January 20, 2015

Excerpts Of A Great Review of "Jane Eyre"

English: Portrait of Charlotte Brontë Русский:...
(Photo credit: Wikipedia)
I only wish I could write a review that can truthfully reflect how I had been feeling these past several days of re-reading Jane Eyre, but I found such task is beyond my current English language skill. So to avoid putting myself in the risk of blaspheming a genius work I admire infinitely, I like to quote some words that I found from goodread, which are far more superior, and can do far better justice to this timeless masterpiece than any words I could contrive at this moment:

Jane, you are not only the essence of womanhood at its best but the finest specimen of humanity - so refined, so just, so fragile yet so iron-solid. So full of scorn yet so humble. So elegant even in utter distress.
Charlotte Brontë has accorded this immortal literary character with such a voice, such a dignity of bearing, such a sharpness of intellect, such a power of conviction - that absolutely no one can remain unaffected after reading this. Once you get to make the acquaintance of courageous, zealous, outspoken, energetic, intelligent, principled, respectable Jane, you are bound to remember her forever. Rather, Jane will ensure that you do not forget.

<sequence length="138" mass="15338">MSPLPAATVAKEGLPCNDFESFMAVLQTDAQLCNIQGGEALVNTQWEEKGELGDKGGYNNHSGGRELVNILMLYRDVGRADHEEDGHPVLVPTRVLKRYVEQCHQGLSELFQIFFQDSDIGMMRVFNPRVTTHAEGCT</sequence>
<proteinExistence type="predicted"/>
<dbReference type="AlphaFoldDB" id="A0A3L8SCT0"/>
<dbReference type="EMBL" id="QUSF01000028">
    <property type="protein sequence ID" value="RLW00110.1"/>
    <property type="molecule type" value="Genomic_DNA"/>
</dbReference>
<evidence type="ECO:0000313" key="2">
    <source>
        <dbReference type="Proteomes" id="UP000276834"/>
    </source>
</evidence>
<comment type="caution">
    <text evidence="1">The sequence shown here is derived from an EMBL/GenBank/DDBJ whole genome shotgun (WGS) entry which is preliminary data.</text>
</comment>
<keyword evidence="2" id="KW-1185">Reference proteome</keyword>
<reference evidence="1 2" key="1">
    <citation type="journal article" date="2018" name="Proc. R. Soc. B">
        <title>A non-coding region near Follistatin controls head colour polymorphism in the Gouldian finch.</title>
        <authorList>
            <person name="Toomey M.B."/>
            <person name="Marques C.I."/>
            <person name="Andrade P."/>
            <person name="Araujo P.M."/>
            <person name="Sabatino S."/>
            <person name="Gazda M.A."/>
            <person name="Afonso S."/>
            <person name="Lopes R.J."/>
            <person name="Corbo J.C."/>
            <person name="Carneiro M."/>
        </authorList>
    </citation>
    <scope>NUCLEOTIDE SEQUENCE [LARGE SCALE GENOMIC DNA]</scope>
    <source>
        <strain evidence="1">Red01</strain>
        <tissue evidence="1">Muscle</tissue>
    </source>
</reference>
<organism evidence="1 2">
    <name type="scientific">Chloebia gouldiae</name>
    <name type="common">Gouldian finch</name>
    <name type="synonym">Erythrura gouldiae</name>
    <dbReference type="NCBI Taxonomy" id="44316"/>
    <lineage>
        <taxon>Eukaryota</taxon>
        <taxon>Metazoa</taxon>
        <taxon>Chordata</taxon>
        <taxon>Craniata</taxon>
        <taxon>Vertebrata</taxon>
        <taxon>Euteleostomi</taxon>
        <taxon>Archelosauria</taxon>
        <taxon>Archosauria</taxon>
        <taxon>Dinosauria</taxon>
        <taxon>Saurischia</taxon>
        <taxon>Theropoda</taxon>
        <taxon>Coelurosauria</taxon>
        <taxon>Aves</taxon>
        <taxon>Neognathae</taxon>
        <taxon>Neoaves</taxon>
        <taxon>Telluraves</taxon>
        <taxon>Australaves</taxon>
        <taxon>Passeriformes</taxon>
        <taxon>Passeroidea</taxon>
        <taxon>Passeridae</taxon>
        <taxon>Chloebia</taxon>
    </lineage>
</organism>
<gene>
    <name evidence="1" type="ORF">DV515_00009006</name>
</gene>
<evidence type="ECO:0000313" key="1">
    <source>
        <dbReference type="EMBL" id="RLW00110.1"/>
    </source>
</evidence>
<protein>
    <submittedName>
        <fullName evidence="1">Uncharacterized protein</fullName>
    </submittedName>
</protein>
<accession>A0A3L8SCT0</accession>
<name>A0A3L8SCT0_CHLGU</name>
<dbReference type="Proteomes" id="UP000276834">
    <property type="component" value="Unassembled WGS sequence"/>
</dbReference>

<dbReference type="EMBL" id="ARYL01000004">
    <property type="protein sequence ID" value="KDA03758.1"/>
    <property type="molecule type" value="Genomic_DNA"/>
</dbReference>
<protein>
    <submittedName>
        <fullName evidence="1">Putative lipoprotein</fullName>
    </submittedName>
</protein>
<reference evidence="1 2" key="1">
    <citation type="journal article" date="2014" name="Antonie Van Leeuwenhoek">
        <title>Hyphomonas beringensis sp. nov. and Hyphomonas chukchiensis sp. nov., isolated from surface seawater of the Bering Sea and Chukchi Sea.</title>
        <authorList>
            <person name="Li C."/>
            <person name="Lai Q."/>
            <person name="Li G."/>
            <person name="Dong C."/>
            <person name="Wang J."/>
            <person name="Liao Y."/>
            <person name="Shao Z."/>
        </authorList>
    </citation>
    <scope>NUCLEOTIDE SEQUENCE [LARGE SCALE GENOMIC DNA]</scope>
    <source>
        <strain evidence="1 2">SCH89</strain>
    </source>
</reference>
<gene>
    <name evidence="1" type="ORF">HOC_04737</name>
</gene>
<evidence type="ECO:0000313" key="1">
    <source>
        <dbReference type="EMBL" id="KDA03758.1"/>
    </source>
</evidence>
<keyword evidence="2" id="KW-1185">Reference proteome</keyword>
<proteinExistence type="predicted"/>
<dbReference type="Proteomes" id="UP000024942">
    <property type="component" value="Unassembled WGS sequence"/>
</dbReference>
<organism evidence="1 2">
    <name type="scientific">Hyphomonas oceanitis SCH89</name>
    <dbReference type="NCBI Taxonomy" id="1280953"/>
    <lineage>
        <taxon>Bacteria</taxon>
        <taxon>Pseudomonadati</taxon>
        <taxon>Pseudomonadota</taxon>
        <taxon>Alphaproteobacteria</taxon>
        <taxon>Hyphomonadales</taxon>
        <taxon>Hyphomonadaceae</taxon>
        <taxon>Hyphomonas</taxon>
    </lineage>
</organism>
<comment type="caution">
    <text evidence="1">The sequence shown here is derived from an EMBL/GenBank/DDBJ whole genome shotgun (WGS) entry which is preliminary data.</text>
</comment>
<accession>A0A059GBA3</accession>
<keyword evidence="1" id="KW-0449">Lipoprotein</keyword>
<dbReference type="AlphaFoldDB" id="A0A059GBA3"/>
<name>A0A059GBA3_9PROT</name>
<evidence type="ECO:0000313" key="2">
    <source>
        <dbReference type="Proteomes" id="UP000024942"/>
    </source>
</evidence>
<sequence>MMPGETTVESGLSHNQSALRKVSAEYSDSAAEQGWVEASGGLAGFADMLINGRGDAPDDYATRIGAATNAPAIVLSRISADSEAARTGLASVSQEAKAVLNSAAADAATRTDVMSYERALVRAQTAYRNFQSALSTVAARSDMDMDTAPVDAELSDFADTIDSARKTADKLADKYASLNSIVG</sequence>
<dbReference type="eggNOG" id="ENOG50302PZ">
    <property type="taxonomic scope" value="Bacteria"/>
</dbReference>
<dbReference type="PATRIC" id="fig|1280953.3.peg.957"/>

Before the term 'feminism' had even come into being, Charlotte Brontë was busy creating an everlasting symbol of feminine power that will stand the test of time with incredible ease and continue to cast its influence on society and literature.

Sure Jane Eyre has a romance at its heart - a memorable one at that. Sure it also contains a Gothic mystery. But these are not its only highlights.

Jane Eyre is a feminist doctrine in the garb of a novel. Jane Eyre highlights the injustices of class divisions. Jane Eyre contains a subtle indictment of blind religious zealotry and upholds the value of man over God. Jane Eyre lays bare the perversities in self-important men of religion. Jane Eyre criticizes a prejudiced Victorian society and exposes the hollowness of the lives of its affluent but ignorant gentry.
 And to think Charlotte Brontë wrote this in the middle of the 19th century. (Yun Yi: and when she was barely 30 year-old!)
 By Samadrita, from goodread: https://www.goodreads.com/book/show/10210.Jane_Eyre?from_search=true

No comments:

Post a Comment